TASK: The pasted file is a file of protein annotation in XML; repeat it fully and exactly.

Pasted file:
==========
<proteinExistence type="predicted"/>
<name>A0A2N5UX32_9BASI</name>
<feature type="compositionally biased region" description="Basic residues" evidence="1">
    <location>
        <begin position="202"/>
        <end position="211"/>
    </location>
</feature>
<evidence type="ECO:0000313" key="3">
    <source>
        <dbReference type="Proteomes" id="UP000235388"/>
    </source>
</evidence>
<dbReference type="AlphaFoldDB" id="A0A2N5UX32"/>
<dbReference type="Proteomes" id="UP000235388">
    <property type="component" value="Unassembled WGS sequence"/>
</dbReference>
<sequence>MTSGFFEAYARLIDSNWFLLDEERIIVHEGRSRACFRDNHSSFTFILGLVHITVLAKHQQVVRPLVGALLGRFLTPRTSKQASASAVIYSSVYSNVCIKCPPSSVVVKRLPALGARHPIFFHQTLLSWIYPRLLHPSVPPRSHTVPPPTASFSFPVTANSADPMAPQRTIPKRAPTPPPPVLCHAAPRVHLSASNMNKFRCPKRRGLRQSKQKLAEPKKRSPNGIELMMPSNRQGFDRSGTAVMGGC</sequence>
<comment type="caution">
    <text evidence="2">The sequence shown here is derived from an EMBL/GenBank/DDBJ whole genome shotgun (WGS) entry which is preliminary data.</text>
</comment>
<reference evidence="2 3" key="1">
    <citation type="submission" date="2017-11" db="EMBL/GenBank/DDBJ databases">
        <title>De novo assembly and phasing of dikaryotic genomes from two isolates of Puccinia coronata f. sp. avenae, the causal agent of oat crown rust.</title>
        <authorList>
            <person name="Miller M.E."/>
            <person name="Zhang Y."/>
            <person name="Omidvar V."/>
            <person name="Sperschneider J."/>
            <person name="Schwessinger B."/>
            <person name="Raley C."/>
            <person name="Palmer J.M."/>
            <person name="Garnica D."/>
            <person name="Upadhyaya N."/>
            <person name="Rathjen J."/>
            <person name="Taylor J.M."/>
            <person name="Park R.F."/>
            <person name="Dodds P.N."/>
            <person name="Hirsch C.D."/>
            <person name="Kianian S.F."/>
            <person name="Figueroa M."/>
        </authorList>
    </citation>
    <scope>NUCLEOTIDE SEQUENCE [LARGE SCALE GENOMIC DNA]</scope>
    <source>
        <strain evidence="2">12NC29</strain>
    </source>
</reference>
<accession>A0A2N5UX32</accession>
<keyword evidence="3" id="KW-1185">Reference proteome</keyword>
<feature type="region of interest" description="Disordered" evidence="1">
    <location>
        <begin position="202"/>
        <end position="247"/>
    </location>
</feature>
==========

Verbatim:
<proteinExistence type="predicted"/>
<name>A0A2N5UX32_9BASI</name>
<feature type="compositionally biased region" description="Basic residues" evidence="1">
    <location>
        <begin position="202"/>
        <end position="211"/>
    </location>
</feature>
<evidence type="ECO:0000313" key="3">
    <source>
        <dbReference type="Proteomes" id="UP000235388"/>
    </source>
</evidence>
<dbReference type="AlphaFoldDB" id="A0A2N5UX32"/>
<dbReference type="Proteomes" id="UP000235388">
    <property type="component" value="Unassembled WGS sequence"/>
</dbReference>
<sequence>MTSGFFEAYARLIDSNWFLLDEERIIVHEGRSRACFRDNHSSFTFILGLVHITVLAKHQQVVRPLVGALLGRFLTPRTSKQASASAVIYSSVYSNVCIKCPPSSVVVKRLPALGARHPIFFHQTLLSWIYPRLLHPSVPPRSHTVPPPTASFSFPVTANSADPMAPQRTIPKRAPTPPPPVLCHAAPRVHLSASNMNKFRCPKRRGLRQSKQKLAEPKKRSPNGIELMMPSNRQGFDRSGTAVMGGC</sequence>
<comment type="caution">
    <text evidence="2">The sequence shown here is derived from an EMBL/GenBank/DDBJ whole genome shotgun (WGS) entry which is preliminary data.</text>
</comment>
<reference evidence="2 3" key="1">
    <citation type="submission" date="2017-11" db="EMBL/GenBank/DDBJ databases">
        <title>De novo assembly and phasing of dikaryotic genomes from two isolates of Puccinia coronata f. sp. avenae, the causal agent of oat crown rust.</title>
        <authorList>
            <person name="Miller M.E."/>
            <person name="Zhang Y."/>
            <person name="Omidvar V."/>
            <person name="Sperschneider J."/>
            <person name="Schwessinger B."/>
            <person name="Raley C."/>
            <person name="Palmer J.M."/>
            <person name="Garnica D."/>
            <person name="Upadhyaya N."/>
            <person name="Rathjen J."/>
            <person name="Taylor J.M."/>
            <person name="Park R.F."/>
            <person name="Dodds P.N."/>
            <person name="Hirsch C.D."/>
            <person name="Kianian S.F."/>
            <person name="Figueroa M."/>
        </authorList>
    </citation>
    <scope>NUCLEOTIDE SEQUENCE [LARGE SCALE GENOMIC DNA]</scope>
    <source>
        <strain evidence="2">12NC29</strain>
    </source>
</reference>
<accession>A0A2N5UX32</accession>
<keyword evidence="3" id="KW-1185">Reference proteome</keyword>
<feature type="region of interest" description="Disordered" evidence="1">
    <location>
        <begin position="202"/>
        <end position="247"/>
    </location>
</feature>